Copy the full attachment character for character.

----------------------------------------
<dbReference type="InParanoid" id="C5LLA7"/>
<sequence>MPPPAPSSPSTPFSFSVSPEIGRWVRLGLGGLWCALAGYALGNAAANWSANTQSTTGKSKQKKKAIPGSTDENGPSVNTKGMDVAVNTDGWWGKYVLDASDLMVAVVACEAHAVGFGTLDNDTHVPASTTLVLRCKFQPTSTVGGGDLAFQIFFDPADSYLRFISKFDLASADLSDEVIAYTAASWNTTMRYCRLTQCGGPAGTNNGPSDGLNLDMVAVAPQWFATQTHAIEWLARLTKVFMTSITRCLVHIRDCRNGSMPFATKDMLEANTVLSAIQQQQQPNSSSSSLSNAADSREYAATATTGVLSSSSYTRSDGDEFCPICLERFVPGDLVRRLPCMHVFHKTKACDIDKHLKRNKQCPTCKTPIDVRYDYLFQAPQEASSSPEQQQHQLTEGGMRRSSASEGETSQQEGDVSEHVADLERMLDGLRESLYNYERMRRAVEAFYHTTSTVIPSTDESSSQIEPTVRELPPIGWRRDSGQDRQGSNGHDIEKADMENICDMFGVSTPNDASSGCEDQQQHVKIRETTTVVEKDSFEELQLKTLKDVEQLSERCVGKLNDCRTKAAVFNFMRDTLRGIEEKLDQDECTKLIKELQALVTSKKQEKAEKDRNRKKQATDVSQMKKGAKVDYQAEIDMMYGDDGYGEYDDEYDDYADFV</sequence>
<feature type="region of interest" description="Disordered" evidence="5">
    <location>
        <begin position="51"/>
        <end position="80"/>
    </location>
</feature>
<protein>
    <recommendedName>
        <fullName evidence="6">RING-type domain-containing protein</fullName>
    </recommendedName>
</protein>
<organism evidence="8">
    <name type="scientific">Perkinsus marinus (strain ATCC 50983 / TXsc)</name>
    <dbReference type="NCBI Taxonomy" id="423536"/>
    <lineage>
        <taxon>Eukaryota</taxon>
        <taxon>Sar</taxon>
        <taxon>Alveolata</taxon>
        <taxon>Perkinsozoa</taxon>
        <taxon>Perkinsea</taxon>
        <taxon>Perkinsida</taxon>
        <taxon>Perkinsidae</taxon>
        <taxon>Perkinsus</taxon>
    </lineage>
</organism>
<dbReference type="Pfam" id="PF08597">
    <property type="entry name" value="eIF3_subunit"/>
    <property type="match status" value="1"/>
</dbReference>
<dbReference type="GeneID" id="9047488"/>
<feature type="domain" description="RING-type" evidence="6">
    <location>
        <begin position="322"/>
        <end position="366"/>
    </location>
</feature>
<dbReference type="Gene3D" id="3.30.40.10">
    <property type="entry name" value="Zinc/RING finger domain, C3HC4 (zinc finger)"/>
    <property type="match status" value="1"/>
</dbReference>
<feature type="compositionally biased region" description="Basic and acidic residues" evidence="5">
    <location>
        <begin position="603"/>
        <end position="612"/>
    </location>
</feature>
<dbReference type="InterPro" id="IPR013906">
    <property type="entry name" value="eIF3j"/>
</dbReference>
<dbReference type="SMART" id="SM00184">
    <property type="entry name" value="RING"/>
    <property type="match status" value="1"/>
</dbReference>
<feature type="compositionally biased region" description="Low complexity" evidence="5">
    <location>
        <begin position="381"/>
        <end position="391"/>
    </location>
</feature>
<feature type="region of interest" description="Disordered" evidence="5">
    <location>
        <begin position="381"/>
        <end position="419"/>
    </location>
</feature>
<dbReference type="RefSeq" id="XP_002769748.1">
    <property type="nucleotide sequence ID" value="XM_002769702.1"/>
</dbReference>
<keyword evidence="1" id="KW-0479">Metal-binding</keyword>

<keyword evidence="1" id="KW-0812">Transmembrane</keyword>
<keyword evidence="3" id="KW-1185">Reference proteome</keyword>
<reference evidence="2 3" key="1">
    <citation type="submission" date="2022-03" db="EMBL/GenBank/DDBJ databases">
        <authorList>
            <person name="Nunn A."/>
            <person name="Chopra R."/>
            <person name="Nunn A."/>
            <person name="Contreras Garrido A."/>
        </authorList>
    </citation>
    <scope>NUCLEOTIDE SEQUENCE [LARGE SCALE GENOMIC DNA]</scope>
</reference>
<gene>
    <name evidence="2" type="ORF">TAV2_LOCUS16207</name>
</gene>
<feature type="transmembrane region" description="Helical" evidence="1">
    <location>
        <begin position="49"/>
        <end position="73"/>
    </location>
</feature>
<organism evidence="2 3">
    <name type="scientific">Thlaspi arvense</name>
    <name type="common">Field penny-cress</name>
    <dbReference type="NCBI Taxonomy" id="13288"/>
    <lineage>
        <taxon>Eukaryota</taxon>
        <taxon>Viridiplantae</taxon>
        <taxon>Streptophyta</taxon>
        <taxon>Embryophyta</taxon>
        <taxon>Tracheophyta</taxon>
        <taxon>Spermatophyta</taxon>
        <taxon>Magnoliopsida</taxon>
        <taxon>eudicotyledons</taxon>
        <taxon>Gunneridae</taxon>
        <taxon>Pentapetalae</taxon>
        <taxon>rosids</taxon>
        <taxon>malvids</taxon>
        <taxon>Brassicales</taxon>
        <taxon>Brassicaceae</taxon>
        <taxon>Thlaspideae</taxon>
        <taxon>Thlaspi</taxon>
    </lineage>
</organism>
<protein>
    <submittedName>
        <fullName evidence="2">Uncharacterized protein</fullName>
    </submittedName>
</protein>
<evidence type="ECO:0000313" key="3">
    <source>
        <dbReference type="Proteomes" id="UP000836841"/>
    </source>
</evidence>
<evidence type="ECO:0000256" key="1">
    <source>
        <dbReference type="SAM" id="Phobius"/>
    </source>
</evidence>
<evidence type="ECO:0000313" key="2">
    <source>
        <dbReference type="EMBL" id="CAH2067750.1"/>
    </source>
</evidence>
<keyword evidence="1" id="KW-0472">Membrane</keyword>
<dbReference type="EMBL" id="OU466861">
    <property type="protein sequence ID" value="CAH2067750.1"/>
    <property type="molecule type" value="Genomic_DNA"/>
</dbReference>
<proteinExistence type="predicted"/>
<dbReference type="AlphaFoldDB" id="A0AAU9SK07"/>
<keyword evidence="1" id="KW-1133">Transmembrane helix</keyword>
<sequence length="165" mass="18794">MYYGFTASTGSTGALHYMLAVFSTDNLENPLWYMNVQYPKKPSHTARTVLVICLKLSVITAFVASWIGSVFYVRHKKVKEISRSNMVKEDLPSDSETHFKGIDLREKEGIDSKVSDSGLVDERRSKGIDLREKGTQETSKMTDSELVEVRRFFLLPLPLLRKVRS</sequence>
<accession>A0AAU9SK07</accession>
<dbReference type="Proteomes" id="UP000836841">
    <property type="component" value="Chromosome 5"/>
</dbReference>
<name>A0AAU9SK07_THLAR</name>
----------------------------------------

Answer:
<dbReference type="InParanoid" id="C5LLA7"/>
<sequence>MPPPAPSSPSTPFSFSVSPEIGRWVRLGLGGLWCALAGYALGNAAANWSANTQSTTGKSKQKKKAIPGSTDENGPSVNTKGMDVAVNTDGWWGKYVLDASDLMVAVVACEAHAVGFGTLDNDTHVPASTTLVLRCKFQPTSTVGGGDLAFQIFFDPADSYLRFISKFDLASADLSDEVIAYTAASWNTTMRYCRLTQCGGPAGTNNGPSDGLNLDMVAVAPQWFATQTHAIEWLARLTKVFMTSITRCLVHIRDCRNGSMPFATKDMLEANTVLSAIQQQQQPNSSSSSLSNAADSREYAATATTGVLSSSSYTRSDGDEFCPICLERFVPGDLVRRLPCMHVFHKTKACDIDKHLKRNKQCPTCKTPIDVRYDYLFQAPQEASSSPEQQQHQLTEGGMRRSSASEGETSQQEGDVSEHVADLERMLDGLRESLYNYERMRRAVEAFYHTTSTVIPSTDESSSQIEPTVRELPPIGWRRDSGQDRQGSNGHDIEKADMENICDMFGVSTPNDASSGCEDQQQHVKIRETTTVVEKDSFEELQLKTLKDVEQLSERCVGKLNDCRTKAAVFNFMRDTLRGIEEKLDQDECTKLIKELQALVTSKKQEKAEKDRNRKKQATDVSQMKKGAKVDYQAEIDMMYGDDGYGEYDDEYDDYADFV</sequence>
<feature type="region of interest" description="Disordered" evidence="5">
    <location>
        <begin position="51"/>
        <end position="80"/>
    </location>
</feature>
<protein>
    <recommendedName>
        <fullName evidence="6">RING-type domain-containing protein</fullName>
    </recommendedName>
</protein>
<organism evidence="8">
    <name type="scientific">Perkinsus marinus (strain ATCC 50983 / TXsc)</name>
    <dbReference type="NCBI Taxonomy" id="423536"/>
    <lineage>
        <taxon>Eukaryota</taxon>
        <taxon>Sar</taxon>
        <taxon>Alveolata</taxon>
        <taxon>Perkinsozoa</taxon>
        <taxon>Perkinsea</taxon>
        <taxon>Perkinsida</taxon>
        <taxon>Perkinsidae</taxon>
        <taxon>Perkinsus</taxon>
    </lineage>
</organism>
<dbReference type="Pfam" id="PF08597">
    <property type="entry name" value="eIF3_subunit"/>
    <property type="match status" value="1"/>
</dbReference>
<dbReference type="GeneID" id="9047488"/>
<feature type="domain" description="RING-type" evidence="6">
    <location>
        <begin position="322"/>
        <end position="366"/>
    </location>
</feature>
<dbReference type="Gene3D" id="3.30.40.10">
    <property type="entry name" value="Zinc/RING finger domain, C3HC4 (zinc finger)"/>
    <property type="match status" value="1"/>
</dbReference>
<feature type="compositionally biased region" description="Basic and acidic residues" evidence="5">
    <location>
        <begin position="603"/>
        <end position="612"/>
    </location>
</feature>
<dbReference type="InterPro" id="IPR013906">
    <property type="entry name" value="eIF3j"/>
</dbReference>
<dbReference type="SMART" id="SM00184">
    <property type="entry name" value="RING"/>
    <property type="match status" value="1"/>
</dbReference>
<feature type="compositionally biased region" description="Low complexity" evidence="5">
    <location>
        <begin position="381"/>
        <end position="391"/>
    </location>
</feature>
<feature type="region of interest" description="Disordered" evidence="5">
    <location>
        <begin position="381"/>
        <end position="419"/>
    </location>
</feature>
<dbReference type="RefSeq" id="XP_002769748.1">
    <property type="nucleotide sequence ID" value="XM_002769702.1"/>
</dbReference>
<keyword evidence="1" id="KW-0479">Metal-binding</keyword>

<keyword evidence="1" id="KW-0812">Transmembrane</keyword>
<keyword evidence="3" id="KW-1185">Reference proteome</keyword>
<reference evidence="2 3" key="1">
    <citation type="submission" date="2022-03" db="EMBL/GenBank/DDBJ databases">
        <authorList>
            <person name="Nunn A."/>
            <person name="Chopra R."/>
            <person name="Nunn A."/>
            <person name="Contreras Garrido A."/>
        </authorList>
    </citation>
    <scope>NUCLEOTIDE SEQUENCE [LARGE SCALE GENOMIC DNA]</scope>
</reference>
<gene>
    <name evidence="2" type="ORF">TAV2_LOCUS16207</name>
</gene>
<feature type="transmembrane region" description="Helical" evidence="1">
    <location>
        <begin position="49"/>
        <end position="73"/>
    </location>
</feature>
<organism evidence="2 3">
    <name type="scientific">Thlaspi arvense</name>
    <name type="common">Field penny-cress</name>
    <dbReference type="NCBI Taxonomy" id="13288"/>
    <lineage>
        <taxon>Eukaryota</taxon>
        <taxon>Viridiplantae</taxon>
        <taxon>Streptophyta</taxon>
        <taxon>Embryophyta</taxon>
        <taxon>Tracheophyta</taxon>
        <taxon>Spermatophyta</taxon>
        <taxon>Magnoliopsida</taxon>
        <taxon>eudicotyledons</taxon>
        <taxon>Gunneridae</taxon>
        <taxon>Pentapetalae</taxon>
        <taxon>rosids</taxon>
        <taxon>malvids</taxon>
        <taxon>Brassicales</taxon>
        <taxon>Brassicaceae</taxon>
        <taxon>Thlaspideae</taxon>
        <taxon>Thlaspi</taxon>
    </lineage>
</organism>
<protein>
    <submittedName>
        <fullName evidence="2">Uncharacterized protein</fullName>
    </submittedName>
</protein>
<evidence type="ECO:0000313" key="3">
    <source>
        <dbReference type="Proteomes" id="UP000836841"/>
    </source>
</evidence>
<evidence type="ECO:0000256" key="1">
    <source>
        <dbReference type="SAM" id="Phobius"/>
    </source>
</evidence>
<evidence type="ECO:0000313" key="2">
    <source>
        <dbReference type="EMBL" id="CAH2067750.1"/>
    </source>
</evidence>
<keyword evidence="1" id="KW-0472">Membrane</keyword>
<dbReference type="EMBL" id="OU466861">
    <property type="protein sequence ID" value="CAH2067750.1"/>
    <property type="molecule type" value="Genomic_DNA"/>
</dbReference>
<proteinExistence type="predicted"/>
<dbReference type="AlphaFoldDB" id="A0AAU9SK07"/>
<keyword evidence="1" id="KW-1133">Transmembrane helix</keyword>
<sequence length="165" mass="18794">MYYGFTASTGSTGALHYMLAVFSTDNLENPLWYMNVQYPKKPSHTARTVLVICLKLSVITAFVASWIGSVFYVRHKKVKEISRSNMVKEDLPSDSETHFKGIDLREKEGIDSKVSDSGLVDERRSKGIDLREKGTQETSKMTDSELVEVRRFFLLPLPLLRKVRS</sequence>
<accession>A0AAU9SK07</accession>
<dbReference type="Proteomes" id="UP000836841">
    <property type="component" value="Chromosome 5"/>
</dbReference>
<name>A0AAU9SK07_THLAR</name>